Baseball: Mattituck grad, Ascher, signs with Colorado Rockies

Getting into the major leagues isn’t easy.

That point has been driven home to Steve Ascher, who said he has learned a lesson: “not to take anything for granted.”

Ascher, a 23-year-old lefthanded pitcher from Cutchogue, was drafted by the Tampa Bay Rays in the 17th round out of SUNY/Oneonta in 2014. His numbers were good and he climbed up Tampa’s minor-league ladder, reaching as high as Double-A with the Montgomery Biscuits in Alabama last year.

Then Ascher’s baseball world was shaken by an unforeseen move. The Rays released him at the end of March.

“It was a huge surprise,” the former Mattituck High School star said. “When I got released, everyone was starting to make cuts and everyone was starting to release people.”

Now Ascher has landed with another MLB organization, signing with the Colorado Rockies last week. The Rockies haven’t assigned him to a team yet.

“It was a rough couple of weeks, so I’m excited to be back with an affiliate,” Ascher told The Suffolk Times Tuesday night in a phone interview from the Rockies’ spring-training complex in Scottsdale, Arizona.

Ascher said he thought he was going to play for an independent minor league team, the Long Island Ducks, before receiving a call from the Rockies last week in which he was told they wanted to sign him.

Ascher said he arrived in Arizona last Thursday night, made introductions, underwent a physical and signed paperwork on Friday and threw a bullpen session on Saturday before throwing another one on Tuesday.

“Not being on a mound for that long is difficult and awkward but I did well,” he said, “and I threw again today and did well.”

The 6-foot, 185-pound Ascher said he threw 30 pitches in the first session and about 20 in the second. He expects to play in a couple of extended spring-training games before receiving an assignment. Among his assignment possibilities are the Lancaster JetHawks, a high Class-A team in California, and the Double-A Hartford Yard Goats in Connecticut.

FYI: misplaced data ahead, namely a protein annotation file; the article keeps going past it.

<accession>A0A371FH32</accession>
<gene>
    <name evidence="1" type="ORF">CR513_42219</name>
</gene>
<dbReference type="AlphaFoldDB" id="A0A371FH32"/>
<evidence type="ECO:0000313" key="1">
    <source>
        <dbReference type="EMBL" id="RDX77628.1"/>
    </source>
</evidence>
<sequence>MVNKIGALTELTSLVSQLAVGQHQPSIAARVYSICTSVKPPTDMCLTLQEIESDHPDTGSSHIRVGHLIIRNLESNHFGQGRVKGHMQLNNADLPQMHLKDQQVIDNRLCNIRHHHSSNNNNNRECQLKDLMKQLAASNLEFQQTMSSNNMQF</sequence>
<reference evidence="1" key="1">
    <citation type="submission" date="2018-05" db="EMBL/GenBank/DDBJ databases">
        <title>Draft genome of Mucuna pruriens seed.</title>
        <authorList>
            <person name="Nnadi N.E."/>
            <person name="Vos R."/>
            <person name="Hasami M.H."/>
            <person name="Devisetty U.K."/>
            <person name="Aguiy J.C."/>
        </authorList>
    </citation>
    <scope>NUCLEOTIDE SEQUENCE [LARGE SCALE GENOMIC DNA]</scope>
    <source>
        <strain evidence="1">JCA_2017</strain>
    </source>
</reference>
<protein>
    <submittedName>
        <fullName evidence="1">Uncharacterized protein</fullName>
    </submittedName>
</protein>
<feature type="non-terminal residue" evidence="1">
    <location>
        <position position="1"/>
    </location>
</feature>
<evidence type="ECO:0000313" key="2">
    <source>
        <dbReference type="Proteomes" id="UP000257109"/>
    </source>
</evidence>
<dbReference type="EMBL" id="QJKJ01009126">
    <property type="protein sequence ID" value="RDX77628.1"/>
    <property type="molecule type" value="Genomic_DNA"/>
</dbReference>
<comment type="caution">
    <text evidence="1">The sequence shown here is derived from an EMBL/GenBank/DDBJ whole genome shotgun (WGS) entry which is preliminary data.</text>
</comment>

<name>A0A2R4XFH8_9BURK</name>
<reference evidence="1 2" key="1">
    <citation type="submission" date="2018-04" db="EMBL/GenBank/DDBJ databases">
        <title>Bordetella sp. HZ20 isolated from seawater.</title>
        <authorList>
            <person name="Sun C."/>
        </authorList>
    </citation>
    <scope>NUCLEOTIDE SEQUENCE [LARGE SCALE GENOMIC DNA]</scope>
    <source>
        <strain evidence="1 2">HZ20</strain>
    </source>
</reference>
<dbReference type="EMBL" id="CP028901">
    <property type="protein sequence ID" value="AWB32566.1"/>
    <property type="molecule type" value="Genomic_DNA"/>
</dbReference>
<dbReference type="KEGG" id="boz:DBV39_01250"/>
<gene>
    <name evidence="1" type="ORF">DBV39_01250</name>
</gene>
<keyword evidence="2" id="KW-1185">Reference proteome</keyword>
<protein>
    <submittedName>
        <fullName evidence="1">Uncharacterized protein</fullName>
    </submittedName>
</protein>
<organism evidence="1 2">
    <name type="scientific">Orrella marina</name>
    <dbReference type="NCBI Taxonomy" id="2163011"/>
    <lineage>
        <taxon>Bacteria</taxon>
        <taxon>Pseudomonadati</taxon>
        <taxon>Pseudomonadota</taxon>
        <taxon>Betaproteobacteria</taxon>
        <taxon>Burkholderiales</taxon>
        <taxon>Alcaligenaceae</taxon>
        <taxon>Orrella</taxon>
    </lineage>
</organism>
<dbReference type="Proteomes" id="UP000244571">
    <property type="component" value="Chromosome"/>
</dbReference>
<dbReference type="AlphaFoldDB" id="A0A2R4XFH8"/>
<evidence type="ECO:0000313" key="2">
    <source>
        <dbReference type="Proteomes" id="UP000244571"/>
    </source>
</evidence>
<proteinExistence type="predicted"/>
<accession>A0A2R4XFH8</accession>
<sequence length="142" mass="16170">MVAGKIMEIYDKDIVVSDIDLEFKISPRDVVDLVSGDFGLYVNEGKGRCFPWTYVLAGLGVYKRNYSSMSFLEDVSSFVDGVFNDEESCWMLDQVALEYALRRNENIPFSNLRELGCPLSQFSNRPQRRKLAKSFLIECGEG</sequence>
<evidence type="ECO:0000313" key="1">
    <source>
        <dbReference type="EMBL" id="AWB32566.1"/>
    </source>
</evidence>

“They told me they were looking at either high-A or Double-A,” Ascher said. “Obviously, Double-A would be great, but I’m going to keep doing what I do and whatever.”

Last year Ascher had a combined 6-2 record and 3.93 ERA for Montgomery and the Charlotte Stone Crabs, a high Class-A team in Florida. He was moved around between starter and reliever. In a game for Montgomery last July he worked three innings and shared a no-hitter with three other pitchers.

In three seasons at various levels with the Rays organization, Ascher compiled a 15-6 record with a 3.10 ERA.

Ascher said it was hot in Arizona (in the 85-90-degree range), “but it’s really dry.” That dry weather affects the feel a pitcher has for the ball.

“The ball actually does a feel a lot different,” he said. “It more feels like a cue ball than a baseball in your hand. You have to get used to it.”

Following his whirlwind start to spring, Ascher sounded eager to settle in with a team.

“I feel confident and the body feels good,” he said. “I’m just excited to get back to games.”

Photo caption: Steve Ascher pitching for the (W.Va.) Rays in a rookie league in the summer of 2014. (Credit: Photo courtesy of Steve Ascher)

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